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  • Treatment & Prevention of Incontinence Associated Dermatitis In Aged Care
Treatment & Prevention of Incontinence Associated Dermatitis In Aged Care

Treatment & Prevention of Incontinence Associated Dermatitis In Aged Care

Incontinence Associated Dermatitis (IAD) is a significant but largely preventable problem (1, 2). IAD is inflammation of the skin because of urinary and/or faecal incontinence (3). The management and prevention of IAD consists of assessment and management of incontinence and adopting a structured skin care routine (1).

A structured skin care routine consists of cleansing the skin prior to application of a skin protectant, protecting the skin to avoid or minimise exposure to urine and/or faeces, and restoring the skin to support and maintain the barrier function of the skin using a suitable leave on product (4).

Avoid the use of soap for cleansing the skin and instead use products that are as close to neutral pH as possible (4.5-5.5). These products include foam cleansers, moistened body tissues, or emollients that cleanse and moisturise the skin at the same time. Pat the skin dry rather than rub.

After cleansing the skin, it is important to apply a barrier preparation to protect the skin. These products help to maintain the barrier function of the skin by providing an impermeable or semi-permeable barrier to protect it from urine and/or faeces.

Barrier preparations are available as a cream, spray, wipe, or foam-based film. Ideal barrier preparations are those that are non-occlusive and transparent after application allow skin inspection and do not require removal. A barrier preparation should resist water wash off, lock in moisture to hydrate the skin and protect it from moisture.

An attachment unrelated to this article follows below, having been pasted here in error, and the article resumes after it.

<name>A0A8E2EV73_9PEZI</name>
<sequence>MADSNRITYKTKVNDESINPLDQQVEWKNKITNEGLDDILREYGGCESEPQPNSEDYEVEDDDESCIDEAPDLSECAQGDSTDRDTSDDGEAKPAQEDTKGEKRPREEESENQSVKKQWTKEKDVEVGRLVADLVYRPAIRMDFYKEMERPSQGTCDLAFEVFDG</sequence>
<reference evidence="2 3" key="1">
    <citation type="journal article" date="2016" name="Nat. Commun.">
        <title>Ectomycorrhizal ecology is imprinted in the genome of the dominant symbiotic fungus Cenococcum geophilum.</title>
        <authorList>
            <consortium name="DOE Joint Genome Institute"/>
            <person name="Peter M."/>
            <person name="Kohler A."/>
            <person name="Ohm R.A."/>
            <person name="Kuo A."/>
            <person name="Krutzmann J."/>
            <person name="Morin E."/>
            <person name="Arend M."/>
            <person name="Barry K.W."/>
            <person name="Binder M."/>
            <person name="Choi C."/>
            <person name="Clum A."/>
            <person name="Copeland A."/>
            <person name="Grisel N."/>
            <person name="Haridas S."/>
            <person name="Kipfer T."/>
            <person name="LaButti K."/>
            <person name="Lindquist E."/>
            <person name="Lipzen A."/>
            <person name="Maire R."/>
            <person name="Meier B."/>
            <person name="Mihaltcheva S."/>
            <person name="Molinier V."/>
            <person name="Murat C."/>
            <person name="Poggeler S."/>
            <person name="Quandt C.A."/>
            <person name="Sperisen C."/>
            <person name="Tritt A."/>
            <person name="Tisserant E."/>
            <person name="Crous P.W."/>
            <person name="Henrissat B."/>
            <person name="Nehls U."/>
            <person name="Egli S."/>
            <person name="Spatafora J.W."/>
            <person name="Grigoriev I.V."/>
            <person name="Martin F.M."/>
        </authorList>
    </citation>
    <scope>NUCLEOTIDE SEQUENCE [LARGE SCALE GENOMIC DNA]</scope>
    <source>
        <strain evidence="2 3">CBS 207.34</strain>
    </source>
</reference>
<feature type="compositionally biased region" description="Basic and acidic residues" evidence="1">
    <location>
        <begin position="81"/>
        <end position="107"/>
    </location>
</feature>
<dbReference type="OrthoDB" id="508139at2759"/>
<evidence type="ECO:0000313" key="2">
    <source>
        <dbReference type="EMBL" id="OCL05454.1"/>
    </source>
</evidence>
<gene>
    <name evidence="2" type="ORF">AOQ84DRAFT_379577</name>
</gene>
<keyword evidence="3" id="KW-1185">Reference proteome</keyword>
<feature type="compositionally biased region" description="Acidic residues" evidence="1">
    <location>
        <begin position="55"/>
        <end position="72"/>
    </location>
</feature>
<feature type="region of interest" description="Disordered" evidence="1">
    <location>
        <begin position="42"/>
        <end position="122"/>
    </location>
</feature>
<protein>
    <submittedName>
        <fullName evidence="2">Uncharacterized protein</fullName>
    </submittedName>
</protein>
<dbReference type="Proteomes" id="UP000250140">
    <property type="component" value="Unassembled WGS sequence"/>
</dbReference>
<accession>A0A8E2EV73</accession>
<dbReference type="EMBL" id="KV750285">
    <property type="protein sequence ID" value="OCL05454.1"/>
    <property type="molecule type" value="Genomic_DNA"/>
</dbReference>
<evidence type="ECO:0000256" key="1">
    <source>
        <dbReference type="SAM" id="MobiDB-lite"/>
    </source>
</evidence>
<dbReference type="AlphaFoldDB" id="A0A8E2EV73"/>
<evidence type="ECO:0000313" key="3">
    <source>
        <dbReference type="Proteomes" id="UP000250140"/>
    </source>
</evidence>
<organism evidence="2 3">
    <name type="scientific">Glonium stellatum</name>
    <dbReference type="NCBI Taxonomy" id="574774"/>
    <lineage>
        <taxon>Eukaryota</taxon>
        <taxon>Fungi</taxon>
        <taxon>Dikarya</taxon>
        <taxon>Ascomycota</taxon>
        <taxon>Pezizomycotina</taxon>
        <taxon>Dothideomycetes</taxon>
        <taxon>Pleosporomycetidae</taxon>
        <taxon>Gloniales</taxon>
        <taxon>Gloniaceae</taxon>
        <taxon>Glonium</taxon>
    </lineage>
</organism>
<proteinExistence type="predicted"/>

There are several different types of barrier preparations available. There are silicone polymers which contain dimethicone creating a dry, water-repellent, flexible barrier to protect the skin from moisture whilst also hydrating the skin by locking in moisture (4). Acrylate terpolymers bond to the skin forming a transparent polymer film. Cyanoacrylate-based polymers bond to the stratum corneum of the skin forming a robust elastomeric polymer film. Unlike pure acylate terpolymers, cyanoacrylate polymers are resistive to cracking providing greater barrier protection for high-risk areas where there is wet and weeping skin. Barrier preparations usually require application after every episode of incontinence whilst some can provide up to 72 hours of protection. Creams should be thinly applied so they are absorbed into the skin. Barrier preparations should be applied to all areas of the skin in contact with urine and/or faeces.

Zinc oxide barrier preparations can be difficult to remove and must be applied sparingly or they can clog continence aids. When applied sparingly, petrolatum (petroleum jelly) preparations form an occlusive layer and increase hydration of the skin but can affect the absorption of continence products.

Maintaining skin barrier function can be achieved by using a leave-on skin care product.

If the skin is broken, there is localised erythema and/or signs of fungal or bacterial infection, consider the need for an indwelling catheter and/or faecal management system to temporarily remove the source of inflammation. If there is bacterial and/ or fungal infection, then treat the infection using appropriate topical and/or systemic antifungals or antibiotics.

With a structured skin care plan, there should be an improvement in symptoms within 1-2 days and complete resolution within two weeks. However, if there are no signs of improvement or there is deterioration, then refer for specialist advice.

Written by Dr Michelle Gibb, founder of Wound Specialist Services.


1. Dissemond J, Assenheimer B, Gerber V, Hintner M, Puntigam MJ, Kolbig N, et al. Moisture-associated skin damage (MASD): A best practice recommendation from Wund-D.A.CH. J Dtsch Dermatol Ges. 2021;19(6):815-25.

2. Campbell J, Gosley S, Coleman K, Coyer F. Combining pressure injury and incontinence-associated dermatitis prevalence surveys: an effective protocol? Wound Practice and Research. 2016;24(3):170-7.

3. Beeckman D, Campbell J, Campbell K, Chimentao D, Coyer F, Domansky R, et al. Proceedings of hte Global IAD Expert Panel. Incontinence-associated dermatitis: moving prevention forward. Wounds International. 2015.

4. Ousey K, O’Connor L. IAD Made Easy. Wounds UK; 2017. p. 1-6.

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